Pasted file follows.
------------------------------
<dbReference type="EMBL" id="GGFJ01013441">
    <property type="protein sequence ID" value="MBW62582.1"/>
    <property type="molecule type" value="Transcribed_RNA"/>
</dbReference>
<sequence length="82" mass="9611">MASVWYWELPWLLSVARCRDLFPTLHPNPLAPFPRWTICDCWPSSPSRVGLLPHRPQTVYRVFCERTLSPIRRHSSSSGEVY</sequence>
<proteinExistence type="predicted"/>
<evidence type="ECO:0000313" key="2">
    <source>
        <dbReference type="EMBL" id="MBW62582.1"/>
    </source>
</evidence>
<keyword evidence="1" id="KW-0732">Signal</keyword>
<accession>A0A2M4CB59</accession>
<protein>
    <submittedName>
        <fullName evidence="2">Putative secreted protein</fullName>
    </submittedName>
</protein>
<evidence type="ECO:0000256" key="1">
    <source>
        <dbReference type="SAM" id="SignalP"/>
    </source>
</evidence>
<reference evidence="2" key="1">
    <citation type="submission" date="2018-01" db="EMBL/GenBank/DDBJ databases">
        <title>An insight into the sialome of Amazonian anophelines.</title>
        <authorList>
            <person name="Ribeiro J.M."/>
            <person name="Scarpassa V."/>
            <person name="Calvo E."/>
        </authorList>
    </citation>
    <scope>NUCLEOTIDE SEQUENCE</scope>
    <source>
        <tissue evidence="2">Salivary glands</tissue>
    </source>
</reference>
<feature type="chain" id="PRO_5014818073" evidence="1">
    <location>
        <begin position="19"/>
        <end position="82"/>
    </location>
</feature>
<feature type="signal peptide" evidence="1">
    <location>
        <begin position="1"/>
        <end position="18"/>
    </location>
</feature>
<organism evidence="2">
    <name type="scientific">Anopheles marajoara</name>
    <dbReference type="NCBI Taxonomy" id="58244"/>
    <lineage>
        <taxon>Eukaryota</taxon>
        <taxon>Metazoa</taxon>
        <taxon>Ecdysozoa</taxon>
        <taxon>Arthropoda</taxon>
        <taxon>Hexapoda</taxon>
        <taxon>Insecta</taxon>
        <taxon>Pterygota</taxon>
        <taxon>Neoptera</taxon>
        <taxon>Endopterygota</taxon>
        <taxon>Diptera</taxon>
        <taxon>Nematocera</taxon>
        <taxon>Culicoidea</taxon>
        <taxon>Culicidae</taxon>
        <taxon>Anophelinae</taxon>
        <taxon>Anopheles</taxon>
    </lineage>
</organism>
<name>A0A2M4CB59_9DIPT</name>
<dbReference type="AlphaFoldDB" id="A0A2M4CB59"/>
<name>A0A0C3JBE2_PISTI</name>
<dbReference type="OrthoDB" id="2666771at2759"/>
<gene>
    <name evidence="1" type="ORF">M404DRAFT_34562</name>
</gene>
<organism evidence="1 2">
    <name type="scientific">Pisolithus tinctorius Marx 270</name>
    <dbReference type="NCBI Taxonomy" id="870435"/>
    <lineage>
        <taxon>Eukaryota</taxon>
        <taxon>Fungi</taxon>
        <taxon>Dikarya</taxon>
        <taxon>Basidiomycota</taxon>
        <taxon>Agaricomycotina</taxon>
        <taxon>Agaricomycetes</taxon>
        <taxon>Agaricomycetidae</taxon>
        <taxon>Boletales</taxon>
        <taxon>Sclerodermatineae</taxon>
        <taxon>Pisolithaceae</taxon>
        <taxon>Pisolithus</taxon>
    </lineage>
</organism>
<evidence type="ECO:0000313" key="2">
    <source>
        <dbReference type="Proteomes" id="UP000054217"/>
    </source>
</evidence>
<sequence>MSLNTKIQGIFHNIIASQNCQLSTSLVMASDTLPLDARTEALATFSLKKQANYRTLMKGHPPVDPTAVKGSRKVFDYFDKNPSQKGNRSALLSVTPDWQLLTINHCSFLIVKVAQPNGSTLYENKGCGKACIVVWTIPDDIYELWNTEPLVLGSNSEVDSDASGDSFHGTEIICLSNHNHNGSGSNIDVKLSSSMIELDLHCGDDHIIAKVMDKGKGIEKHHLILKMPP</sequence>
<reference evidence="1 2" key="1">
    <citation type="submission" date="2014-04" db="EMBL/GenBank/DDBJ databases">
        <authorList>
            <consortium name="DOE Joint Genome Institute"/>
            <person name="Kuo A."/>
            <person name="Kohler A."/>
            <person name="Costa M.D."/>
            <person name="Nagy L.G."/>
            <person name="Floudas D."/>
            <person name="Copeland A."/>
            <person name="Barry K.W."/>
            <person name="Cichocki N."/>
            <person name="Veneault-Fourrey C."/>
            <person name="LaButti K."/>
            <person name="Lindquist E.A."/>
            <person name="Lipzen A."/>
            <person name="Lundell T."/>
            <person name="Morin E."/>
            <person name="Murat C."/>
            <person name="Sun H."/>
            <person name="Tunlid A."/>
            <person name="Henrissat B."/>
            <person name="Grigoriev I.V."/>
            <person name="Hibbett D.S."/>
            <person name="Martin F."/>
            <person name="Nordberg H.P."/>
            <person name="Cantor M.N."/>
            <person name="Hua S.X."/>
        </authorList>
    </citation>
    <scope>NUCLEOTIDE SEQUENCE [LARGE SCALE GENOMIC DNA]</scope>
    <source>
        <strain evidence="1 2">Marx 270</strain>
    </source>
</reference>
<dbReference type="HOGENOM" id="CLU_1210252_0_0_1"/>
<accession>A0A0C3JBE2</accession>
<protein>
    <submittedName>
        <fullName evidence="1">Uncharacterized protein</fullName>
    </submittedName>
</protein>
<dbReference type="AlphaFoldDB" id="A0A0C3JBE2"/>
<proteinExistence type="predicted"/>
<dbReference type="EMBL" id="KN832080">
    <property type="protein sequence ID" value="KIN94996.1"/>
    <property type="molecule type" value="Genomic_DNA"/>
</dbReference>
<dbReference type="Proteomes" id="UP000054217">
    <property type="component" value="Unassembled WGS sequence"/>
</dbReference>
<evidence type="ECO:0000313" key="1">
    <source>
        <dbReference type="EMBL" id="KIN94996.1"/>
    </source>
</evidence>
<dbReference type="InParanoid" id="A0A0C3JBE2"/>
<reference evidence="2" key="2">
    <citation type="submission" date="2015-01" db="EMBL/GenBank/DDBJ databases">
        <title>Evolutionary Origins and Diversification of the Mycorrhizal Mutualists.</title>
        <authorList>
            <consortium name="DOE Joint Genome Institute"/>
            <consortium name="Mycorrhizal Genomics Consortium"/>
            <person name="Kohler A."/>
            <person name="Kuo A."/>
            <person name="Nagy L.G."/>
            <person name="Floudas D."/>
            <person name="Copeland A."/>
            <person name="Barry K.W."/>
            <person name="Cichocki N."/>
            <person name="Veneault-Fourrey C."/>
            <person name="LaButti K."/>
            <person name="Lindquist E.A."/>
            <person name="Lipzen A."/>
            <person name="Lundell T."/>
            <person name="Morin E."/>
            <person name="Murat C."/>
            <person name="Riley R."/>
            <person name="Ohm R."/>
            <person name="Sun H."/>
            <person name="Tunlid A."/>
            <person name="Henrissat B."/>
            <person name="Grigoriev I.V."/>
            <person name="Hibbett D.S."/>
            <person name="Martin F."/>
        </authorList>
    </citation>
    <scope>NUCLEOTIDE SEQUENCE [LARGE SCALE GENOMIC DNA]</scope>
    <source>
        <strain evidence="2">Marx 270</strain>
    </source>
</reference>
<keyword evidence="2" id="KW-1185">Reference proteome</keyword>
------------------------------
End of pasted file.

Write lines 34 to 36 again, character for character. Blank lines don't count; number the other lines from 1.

    <source>
        <tissue evidence="2">Salivary glands</tissue>
    </source>